Exhaustion and its effects have begun to sink in, for all of us involved. The glazed-over look has become all the rage in the wing of Orchestra Hall we’ve taken over.
Have I lost focus, here in orchestra-orgasmafantasyland? Have I begun to think that now I would actually like to inhabit this world and set up a little patisserie?
A reading is one of those things that there is nothing you can do to prepare for (other than the hundreds of hours making the paper look good). Once you are there, it just happens, whether you’re ready for it or not.
It’s become a joke among us composers here in Minnesota. In our face-time meetings with members of the orchestra, when we get to the part when it’s time to talk about individual pieces, it happens without fail: “Now first, where’s Sean? Who wrote surface tension?”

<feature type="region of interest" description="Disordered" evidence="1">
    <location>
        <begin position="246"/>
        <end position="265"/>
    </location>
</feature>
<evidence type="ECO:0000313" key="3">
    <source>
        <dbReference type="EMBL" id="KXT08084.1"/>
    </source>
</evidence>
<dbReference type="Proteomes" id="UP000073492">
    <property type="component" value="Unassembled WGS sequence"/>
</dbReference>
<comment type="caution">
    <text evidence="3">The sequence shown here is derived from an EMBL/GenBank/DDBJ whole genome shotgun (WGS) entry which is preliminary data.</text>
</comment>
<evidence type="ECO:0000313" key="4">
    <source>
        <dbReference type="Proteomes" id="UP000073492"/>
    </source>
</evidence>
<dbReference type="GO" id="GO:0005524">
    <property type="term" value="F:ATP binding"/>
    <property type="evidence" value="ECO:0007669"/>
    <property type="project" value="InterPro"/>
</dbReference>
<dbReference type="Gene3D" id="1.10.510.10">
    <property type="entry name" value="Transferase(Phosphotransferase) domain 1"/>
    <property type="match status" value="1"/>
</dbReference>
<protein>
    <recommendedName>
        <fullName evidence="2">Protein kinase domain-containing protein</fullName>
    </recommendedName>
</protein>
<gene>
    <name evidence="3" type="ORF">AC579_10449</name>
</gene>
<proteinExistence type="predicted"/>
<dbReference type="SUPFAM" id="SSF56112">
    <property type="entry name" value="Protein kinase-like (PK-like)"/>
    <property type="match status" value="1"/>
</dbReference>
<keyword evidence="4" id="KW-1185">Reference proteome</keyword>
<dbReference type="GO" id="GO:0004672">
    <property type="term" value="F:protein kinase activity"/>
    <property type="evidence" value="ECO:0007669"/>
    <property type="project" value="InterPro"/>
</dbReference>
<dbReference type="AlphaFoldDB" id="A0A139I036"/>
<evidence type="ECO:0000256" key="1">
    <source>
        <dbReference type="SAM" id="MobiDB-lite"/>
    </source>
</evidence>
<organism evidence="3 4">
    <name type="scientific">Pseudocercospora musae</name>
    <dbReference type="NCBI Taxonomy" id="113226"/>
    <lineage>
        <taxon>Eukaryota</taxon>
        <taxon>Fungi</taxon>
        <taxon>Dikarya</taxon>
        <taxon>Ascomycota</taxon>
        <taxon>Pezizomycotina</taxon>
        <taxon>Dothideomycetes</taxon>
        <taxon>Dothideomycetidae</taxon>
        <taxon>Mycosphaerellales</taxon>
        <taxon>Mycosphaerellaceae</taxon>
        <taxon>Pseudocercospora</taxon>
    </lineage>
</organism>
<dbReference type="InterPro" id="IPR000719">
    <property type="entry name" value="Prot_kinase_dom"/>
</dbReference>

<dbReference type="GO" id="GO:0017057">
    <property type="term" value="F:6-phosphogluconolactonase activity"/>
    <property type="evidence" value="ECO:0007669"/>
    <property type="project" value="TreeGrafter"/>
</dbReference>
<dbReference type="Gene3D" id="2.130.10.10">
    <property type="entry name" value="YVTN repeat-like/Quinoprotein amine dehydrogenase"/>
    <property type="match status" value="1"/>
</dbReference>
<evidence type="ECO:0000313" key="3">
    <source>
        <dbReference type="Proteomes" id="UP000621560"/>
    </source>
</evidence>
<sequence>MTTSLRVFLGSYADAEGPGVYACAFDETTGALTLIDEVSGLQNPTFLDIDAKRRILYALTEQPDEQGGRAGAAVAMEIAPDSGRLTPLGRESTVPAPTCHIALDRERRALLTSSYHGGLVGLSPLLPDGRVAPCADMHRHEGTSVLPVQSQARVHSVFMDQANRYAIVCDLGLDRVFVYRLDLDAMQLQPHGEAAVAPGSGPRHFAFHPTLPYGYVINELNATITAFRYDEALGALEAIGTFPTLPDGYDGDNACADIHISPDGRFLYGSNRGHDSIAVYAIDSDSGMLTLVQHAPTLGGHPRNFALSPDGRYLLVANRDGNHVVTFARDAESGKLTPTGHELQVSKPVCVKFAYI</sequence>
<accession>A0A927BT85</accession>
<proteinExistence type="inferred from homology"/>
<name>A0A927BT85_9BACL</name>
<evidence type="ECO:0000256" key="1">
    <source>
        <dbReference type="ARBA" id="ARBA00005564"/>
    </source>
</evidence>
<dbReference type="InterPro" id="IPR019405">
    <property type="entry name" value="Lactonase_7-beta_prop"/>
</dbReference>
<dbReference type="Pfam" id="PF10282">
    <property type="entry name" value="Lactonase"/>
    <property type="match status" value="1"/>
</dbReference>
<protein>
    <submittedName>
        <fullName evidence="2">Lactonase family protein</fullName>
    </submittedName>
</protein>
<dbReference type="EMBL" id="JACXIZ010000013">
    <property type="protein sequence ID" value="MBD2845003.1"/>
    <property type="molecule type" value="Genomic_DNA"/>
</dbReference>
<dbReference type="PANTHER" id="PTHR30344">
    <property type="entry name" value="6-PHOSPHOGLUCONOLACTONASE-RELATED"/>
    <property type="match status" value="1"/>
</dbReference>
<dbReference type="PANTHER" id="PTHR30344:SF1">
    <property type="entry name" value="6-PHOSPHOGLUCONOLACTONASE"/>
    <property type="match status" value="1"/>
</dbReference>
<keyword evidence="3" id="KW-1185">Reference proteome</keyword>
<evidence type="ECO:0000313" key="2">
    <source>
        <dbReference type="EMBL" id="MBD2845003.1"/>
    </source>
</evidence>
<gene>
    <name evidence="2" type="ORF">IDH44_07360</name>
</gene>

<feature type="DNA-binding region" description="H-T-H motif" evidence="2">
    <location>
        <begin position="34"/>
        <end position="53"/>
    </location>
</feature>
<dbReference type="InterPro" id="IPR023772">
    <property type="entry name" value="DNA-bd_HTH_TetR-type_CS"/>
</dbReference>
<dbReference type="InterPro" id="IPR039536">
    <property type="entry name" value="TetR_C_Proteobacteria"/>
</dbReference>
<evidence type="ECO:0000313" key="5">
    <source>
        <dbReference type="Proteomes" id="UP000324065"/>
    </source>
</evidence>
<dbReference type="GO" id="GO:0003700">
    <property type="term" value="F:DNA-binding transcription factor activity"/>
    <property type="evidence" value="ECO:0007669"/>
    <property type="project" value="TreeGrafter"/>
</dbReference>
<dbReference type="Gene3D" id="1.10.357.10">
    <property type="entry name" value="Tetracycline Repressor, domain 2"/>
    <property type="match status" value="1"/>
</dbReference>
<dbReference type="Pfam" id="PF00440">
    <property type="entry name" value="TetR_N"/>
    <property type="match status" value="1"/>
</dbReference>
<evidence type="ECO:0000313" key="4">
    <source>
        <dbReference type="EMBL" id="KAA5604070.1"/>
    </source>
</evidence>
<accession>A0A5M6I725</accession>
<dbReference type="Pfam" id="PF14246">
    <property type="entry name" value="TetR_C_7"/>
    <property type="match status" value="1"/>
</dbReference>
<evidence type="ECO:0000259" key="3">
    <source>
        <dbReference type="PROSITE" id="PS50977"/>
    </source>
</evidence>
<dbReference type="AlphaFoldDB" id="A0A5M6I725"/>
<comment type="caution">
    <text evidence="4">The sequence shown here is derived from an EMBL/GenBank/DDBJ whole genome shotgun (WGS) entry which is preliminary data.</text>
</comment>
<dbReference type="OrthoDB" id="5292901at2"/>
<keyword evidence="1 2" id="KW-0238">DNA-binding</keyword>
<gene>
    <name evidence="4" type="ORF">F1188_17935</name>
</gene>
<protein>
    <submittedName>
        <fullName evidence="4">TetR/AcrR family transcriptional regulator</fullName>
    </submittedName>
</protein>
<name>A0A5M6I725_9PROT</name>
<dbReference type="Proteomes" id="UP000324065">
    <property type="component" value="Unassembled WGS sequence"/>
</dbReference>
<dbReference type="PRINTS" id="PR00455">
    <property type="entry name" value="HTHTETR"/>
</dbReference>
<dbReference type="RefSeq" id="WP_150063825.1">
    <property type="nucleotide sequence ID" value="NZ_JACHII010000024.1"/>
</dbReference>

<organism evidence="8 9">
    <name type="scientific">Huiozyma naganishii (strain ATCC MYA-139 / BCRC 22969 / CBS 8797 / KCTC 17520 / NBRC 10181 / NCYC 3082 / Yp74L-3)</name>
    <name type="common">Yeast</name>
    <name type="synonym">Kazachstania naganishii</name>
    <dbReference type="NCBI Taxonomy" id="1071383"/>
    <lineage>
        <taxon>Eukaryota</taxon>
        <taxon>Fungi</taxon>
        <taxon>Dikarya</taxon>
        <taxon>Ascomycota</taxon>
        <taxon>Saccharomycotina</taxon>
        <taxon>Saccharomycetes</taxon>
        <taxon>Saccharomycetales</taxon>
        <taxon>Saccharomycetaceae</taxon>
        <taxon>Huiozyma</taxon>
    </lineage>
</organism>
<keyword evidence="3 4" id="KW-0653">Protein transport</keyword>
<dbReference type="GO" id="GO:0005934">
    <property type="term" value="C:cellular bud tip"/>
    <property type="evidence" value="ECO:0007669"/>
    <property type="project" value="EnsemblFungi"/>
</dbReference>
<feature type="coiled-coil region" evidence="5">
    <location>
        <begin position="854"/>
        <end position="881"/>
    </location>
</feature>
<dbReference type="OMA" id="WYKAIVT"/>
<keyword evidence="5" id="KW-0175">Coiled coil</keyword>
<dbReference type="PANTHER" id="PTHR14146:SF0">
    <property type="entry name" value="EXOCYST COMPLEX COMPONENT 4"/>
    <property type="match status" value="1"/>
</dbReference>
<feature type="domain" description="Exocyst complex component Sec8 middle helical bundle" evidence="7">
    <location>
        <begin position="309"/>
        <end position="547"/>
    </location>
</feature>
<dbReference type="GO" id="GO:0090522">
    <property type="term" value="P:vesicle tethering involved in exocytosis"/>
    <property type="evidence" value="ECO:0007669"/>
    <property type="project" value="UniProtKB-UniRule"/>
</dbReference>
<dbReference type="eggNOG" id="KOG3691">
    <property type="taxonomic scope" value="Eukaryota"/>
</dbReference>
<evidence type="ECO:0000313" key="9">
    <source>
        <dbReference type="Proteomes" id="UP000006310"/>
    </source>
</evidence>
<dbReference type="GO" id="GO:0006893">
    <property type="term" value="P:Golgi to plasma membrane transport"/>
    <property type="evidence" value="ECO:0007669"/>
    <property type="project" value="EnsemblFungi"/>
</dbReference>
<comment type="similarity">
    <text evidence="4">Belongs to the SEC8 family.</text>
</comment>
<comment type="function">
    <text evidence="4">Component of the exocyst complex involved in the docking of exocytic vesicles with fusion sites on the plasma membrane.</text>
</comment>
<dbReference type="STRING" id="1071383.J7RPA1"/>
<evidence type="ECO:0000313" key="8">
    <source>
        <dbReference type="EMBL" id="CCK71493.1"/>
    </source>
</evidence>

Today, we focused on the nitty-gritty. The basics in terms of law, our rights, and even more, $$$. Well, maybe only $.
It was a marathon of various happenings that started this morning. After our breakfast meet-and-greet with Aaron and Beth, the Orchestra’s artistic planning associate, we launched (and lurched) right into our first working meetings: sessions with members of the orchestra to discuss our pieces.
Sean Shepherd is one of eight composers who will have a piece read during the 2006 Minnesota Orchestra Reading Sessions and Composer Institute (the American Music Center is a partner in this project). Sean has just landed in the Twin Cities, and he has agreed to give us a play-by-play of what’s happening up north each day over the next week.